Scientific name: Jordanita globulariae
June - July. Wiltshire, Gloucestershire, Hampshire, Sussex and Kent. Small shiny green moth found on chalk downland and often on flowers like knapweed. Similar to Forester and Cistus Forester.
One of three similar species, this iridescent green moth can be difficult to distinguish from related species. Generally larger than the Cistus Forester (which is usually found near Common Rock-rose). Can be distinguished from the Forester on antennal characters, those of the male Scarce Forester being more pointed, whereas those of the Forester are rounded and broader.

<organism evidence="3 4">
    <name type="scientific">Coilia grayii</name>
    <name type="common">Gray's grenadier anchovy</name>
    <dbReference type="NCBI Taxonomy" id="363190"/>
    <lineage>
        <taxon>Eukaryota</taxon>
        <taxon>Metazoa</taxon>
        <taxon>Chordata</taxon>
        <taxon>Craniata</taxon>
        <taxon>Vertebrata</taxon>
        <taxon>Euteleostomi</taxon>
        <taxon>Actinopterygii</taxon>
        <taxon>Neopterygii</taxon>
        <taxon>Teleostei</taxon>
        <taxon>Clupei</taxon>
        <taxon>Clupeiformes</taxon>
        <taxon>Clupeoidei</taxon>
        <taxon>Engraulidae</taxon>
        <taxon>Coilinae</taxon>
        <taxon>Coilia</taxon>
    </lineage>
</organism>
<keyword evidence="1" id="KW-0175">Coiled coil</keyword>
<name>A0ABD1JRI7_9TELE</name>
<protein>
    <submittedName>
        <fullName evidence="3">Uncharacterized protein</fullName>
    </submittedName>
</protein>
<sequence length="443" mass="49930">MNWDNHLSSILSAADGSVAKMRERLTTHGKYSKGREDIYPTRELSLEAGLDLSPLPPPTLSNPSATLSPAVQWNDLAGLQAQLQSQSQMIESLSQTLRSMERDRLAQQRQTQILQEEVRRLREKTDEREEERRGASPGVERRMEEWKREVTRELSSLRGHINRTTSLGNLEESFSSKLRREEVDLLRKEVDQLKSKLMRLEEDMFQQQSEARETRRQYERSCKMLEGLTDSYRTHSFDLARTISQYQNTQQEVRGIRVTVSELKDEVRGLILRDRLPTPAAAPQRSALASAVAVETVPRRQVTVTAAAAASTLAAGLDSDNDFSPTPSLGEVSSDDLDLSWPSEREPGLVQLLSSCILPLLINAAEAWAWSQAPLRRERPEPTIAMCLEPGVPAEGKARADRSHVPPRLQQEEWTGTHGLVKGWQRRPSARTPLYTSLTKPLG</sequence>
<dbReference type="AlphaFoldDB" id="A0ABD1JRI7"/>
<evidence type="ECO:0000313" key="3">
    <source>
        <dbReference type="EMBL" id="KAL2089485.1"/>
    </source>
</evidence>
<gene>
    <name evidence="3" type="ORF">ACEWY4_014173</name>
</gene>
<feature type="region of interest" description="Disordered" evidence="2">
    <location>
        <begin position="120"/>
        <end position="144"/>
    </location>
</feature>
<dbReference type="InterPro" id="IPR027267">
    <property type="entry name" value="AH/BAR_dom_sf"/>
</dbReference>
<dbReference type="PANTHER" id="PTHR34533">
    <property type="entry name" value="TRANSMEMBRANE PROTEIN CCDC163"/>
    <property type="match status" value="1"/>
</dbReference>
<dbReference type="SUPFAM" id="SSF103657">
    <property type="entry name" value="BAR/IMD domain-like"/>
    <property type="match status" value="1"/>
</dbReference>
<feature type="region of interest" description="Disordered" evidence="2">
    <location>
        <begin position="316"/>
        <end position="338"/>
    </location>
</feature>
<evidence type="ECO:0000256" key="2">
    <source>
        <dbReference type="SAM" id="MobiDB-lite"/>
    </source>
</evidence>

The male flies in sunshine, although the female is generally more lethargic, and visits flowers such as knapweeds and Salad Burnet. In duller weather the moth sits around on flowers and other vegetation. The male occasionally flies at night.
Size and Family
- Family – Burnets and Foresters (Zygaenids)
- Small Sized
- UK BAP: Not listed
- Scarce (Nationally Scarce A)
Particular Caterpillar Food Plants
Common Knapweed and Greater Knapweed, at least initially mining the leaves.
- Countries – England
- Restricted to two areas of chalk downland. One centred on Wiltshire, with populations in Hampshire and formerly in Gloucestershire. The other is in Sussex, with an outlying population near Dover, Kent.
Found on permanent chalk grassland, usually in areas of longer turf.